WHATEVER may have been the origin of the ancient Egyptianswhether Semitic or Aryan, as ethnologists much disputetheir modern successors are many-raced, and no two estimates of their number agree. Arabs, Copts, Turks, Nubians, Greeks, Jews, Armenians, and Levantines of every shade of mixed Eastern and European blood, they have been variously computed at from 1,500,000 by Sir Gardiner Wilkinson, to 5,250,000 by the latest official Egyptian returns.* But when the former of these estimates was made no trustworthy statistics existed ; and it can only therefore be regarded as the random guess of an otherwise well-informed observer, based on assumptions which later investigation has shown to be incorrect. So, too, with Mr. Lane’s reckoning of less than 2,000,000 made nearly fifty years ago ; f not only did that exclude the Arab tribes on both sides of the Nile, who, although nomad, pay regular taxes to the Government and otherwise acknowledge its authority, but it considerably reduced the totals of the various settled communities as estimated by their respective chiefs. A few years later, M. Mengin, a French historian of the reign of Mehemet All, computed the whole at nearly 2,900, 000 ; but although his estimate had the ad-vantage of being based on an official return. of the number of houses throughout the country, he demonstrably under-numbered the quota of heads per house in all the chief towns of Lower Egypt, besides repeating Mr. Lane’s omission of the entire nomad population. Strabo and Diodorus, reasoning from the cultivable area of the country, its extreme fertility, the great fecundity of Egyptian women, and the evidently vast amount of disposable labour, reckoned the population under the Pharaohs at between 6,000,000 and 7,000,000, and modern criticism has accepted the estimate as proximately exact Clot Bey, writing in 1840 with all the materials for a judgment up to that date before him, reckoned the decadence since the Persian conquest at about one-half, leaving a then total of between 8,000,000 and 4,000,000.* But making full allowances for the waste of life consequent on the many revolutions through which the country hats passed, and for the more modern losses occasioned by the internecine feuds of the Mamlouks and the campaigns of Mehemet All, there is still reason to believe that, even thirty-seven years ago, the total population exceeded the larger of these estimates. A rough census taken in 1859, during the viceroyalty of Said Pasha, returned the whole inhabitants of Egypt proper at 5,125,000 ; and allowing for even a considerable margin of error in that computation, there would still remain nearly 5,000, 000 as the population strength of the country three years before the accession of the present Khedive. Since then the cholera epidemic of 1865 and the typhus pest that followed it swept away about 100, 000, but the steady and increasing excess of births over deaths has much more than recouped the loss thus occasioned. The latest official returns show that, while this gain of life over death averaged annually 88,470 during the ten years ending 1861, it had, through better sanitary administration and general improvement in the material condition of the country, risen in the five following years to 46,902, and in 1867-71 to 63,296-a rate of increase, as compared with Europe, which is inferior only to that of Great Britain, Prussia, Russia, and Sweden during the corresponding period, and which, if continued, would double the existing population in less than sixty years.* It is evident, therefore, that if the census returns of 1859 were even approximately accurate, the present inhabitants of Egypt proper must number rather over than under 5,500, 000. Of Nubia and the Upper Nile countries only the very roughest estimate can be formed, on a mean of the conjectures of various travellers, from Bruce and Burkhardt to Baker and Nachtigal, which would give for the whole another 10,000,000 or 11,000,000. But although these southern provinces will undoubtedly form important factors in the future of Egyptian politics, their present economical value is small as compared with the territory below Philae, and no more precise estimate of either the number or ethnological distributions of their inhabitants need, therefore, be here attempted.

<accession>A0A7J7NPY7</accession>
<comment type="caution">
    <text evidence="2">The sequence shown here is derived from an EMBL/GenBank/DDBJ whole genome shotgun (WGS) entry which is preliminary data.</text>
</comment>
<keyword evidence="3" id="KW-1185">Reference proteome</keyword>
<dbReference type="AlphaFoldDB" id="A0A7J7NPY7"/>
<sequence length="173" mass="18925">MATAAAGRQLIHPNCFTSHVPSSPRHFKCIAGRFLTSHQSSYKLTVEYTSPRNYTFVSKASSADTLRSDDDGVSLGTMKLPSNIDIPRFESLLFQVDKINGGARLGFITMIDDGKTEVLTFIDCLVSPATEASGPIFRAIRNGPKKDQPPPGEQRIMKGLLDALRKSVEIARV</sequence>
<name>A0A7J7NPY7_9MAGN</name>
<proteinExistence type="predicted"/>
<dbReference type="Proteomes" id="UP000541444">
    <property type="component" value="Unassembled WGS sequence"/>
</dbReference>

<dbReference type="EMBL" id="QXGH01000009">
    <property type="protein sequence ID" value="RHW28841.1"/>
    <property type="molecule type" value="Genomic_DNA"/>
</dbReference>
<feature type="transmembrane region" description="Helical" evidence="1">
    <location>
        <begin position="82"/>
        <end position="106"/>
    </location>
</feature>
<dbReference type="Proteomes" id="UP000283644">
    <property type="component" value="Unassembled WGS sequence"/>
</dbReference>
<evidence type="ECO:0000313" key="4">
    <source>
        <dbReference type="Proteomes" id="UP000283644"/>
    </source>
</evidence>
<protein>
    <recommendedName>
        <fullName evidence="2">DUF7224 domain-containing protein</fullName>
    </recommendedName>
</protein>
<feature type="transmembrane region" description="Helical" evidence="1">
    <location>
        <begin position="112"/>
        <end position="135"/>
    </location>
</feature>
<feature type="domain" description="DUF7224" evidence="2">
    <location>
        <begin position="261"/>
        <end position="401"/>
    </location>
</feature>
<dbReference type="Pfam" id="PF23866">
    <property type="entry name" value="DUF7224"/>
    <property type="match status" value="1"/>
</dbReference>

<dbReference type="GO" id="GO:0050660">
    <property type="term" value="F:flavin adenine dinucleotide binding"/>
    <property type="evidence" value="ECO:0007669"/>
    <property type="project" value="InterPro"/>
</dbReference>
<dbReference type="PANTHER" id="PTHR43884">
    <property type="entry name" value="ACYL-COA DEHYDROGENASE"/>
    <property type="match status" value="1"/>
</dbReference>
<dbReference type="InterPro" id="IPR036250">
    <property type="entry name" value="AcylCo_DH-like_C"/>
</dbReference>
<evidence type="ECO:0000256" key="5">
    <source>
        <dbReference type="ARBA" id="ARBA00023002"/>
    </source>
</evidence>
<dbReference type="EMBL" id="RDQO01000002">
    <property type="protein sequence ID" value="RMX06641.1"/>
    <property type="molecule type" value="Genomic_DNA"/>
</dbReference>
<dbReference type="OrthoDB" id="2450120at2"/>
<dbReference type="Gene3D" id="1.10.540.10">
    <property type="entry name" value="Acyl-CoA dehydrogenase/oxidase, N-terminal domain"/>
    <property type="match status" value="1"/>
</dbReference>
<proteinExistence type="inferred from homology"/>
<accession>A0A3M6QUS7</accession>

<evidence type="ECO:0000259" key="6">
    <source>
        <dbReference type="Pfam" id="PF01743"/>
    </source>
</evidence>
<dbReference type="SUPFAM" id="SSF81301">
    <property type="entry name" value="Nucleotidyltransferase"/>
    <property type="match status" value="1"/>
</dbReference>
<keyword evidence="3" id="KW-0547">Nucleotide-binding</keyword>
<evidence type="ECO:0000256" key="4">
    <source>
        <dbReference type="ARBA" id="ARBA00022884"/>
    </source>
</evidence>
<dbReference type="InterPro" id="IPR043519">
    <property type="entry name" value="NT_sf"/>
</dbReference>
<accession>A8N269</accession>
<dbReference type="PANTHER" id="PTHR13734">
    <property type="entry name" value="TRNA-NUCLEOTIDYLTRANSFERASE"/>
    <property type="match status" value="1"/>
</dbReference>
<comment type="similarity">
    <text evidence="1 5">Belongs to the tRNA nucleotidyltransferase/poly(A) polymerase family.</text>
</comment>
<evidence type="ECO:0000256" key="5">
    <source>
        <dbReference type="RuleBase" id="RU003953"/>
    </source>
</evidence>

No official classification of the population of Egypt proper has been published, but the following is believed to be approximately correct :